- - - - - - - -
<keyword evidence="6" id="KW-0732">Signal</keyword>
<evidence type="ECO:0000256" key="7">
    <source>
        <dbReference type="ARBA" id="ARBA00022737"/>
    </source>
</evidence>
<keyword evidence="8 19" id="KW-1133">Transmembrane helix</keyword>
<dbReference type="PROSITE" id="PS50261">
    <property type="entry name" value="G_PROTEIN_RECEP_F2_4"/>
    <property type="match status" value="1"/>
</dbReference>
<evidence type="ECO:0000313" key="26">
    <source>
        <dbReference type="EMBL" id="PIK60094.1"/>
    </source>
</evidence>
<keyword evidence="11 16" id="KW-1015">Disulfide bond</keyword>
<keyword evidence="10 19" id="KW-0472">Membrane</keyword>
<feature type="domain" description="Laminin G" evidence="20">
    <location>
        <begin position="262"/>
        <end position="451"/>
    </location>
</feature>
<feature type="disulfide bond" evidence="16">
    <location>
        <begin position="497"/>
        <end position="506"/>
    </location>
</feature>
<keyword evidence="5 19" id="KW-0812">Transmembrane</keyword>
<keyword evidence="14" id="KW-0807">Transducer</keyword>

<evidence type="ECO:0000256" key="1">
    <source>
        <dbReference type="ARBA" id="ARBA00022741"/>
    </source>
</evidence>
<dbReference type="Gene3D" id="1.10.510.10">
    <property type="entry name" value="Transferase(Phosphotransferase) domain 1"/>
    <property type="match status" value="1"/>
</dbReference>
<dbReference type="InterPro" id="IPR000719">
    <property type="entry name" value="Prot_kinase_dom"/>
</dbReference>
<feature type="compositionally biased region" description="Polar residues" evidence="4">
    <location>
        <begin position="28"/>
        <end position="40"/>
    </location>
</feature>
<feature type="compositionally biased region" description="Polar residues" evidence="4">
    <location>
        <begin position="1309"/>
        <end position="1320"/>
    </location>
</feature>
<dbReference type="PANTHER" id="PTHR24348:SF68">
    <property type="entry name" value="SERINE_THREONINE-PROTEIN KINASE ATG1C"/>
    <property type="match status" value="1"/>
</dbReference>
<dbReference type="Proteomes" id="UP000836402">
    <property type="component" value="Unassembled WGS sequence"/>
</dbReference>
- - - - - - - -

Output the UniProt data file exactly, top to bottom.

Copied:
<keyword evidence="6" id="KW-0732">Signal</keyword>
<evidence type="ECO:0000256" key="7">
    <source>
        <dbReference type="ARBA" id="ARBA00022737"/>
    </source>
</evidence>
<keyword evidence="8 19" id="KW-1133">Transmembrane helix</keyword>
<dbReference type="PROSITE" id="PS50261">
    <property type="entry name" value="G_PROTEIN_RECEP_F2_4"/>
    <property type="match status" value="1"/>
</dbReference>
<evidence type="ECO:0000313" key="26">
    <source>
        <dbReference type="EMBL" id="PIK60094.1"/>
    </source>
</evidence>
<keyword evidence="11 16" id="KW-1015">Disulfide bond</keyword>
<keyword evidence="10 19" id="KW-0472">Membrane</keyword>
<feature type="domain" description="Laminin G" evidence="20">
    <location>
        <begin position="262"/>
        <end position="451"/>
    </location>
</feature>
<feature type="disulfide bond" evidence="16">
    <location>
        <begin position="497"/>
        <end position="506"/>
    </location>
</feature>
<keyword evidence="5 19" id="KW-0812">Transmembrane</keyword>
<keyword evidence="14" id="KW-0807">Transducer</keyword>

<evidence type="ECO:0000256" key="1">
    <source>
        <dbReference type="ARBA" id="ARBA00022741"/>
    </source>
</evidence>
<dbReference type="Gene3D" id="1.10.510.10">
    <property type="entry name" value="Transferase(Phosphotransferase) domain 1"/>
    <property type="match status" value="1"/>
</dbReference>
<dbReference type="InterPro" id="IPR000719">
    <property type="entry name" value="Prot_kinase_dom"/>
</dbReference>
<feature type="compositionally biased region" description="Polar residues" evidence="4">
    <location>
        <begin position="28"/>
        <end position="40"/>
    </location>
</feature>
<feature type="compositionally biased region" description="Polar residues" evidence="4">
    <location>
        <begin position="1309"/>
        <end position="1320"/>
    </location>
</feature>
<dbReference type="PANTHER" id="PTHR24348:SF68">
    <property type="entry name" value="SERINE_THREONINE-PROTEIN KINASE ATG1C"/>
    <property type="match status" value="1"/>
</dbReference>
<dbReference type="Proteomes" id="UP000836402">
    <property type="component" value="Unassembled WGS sequence"/>
</dbReference>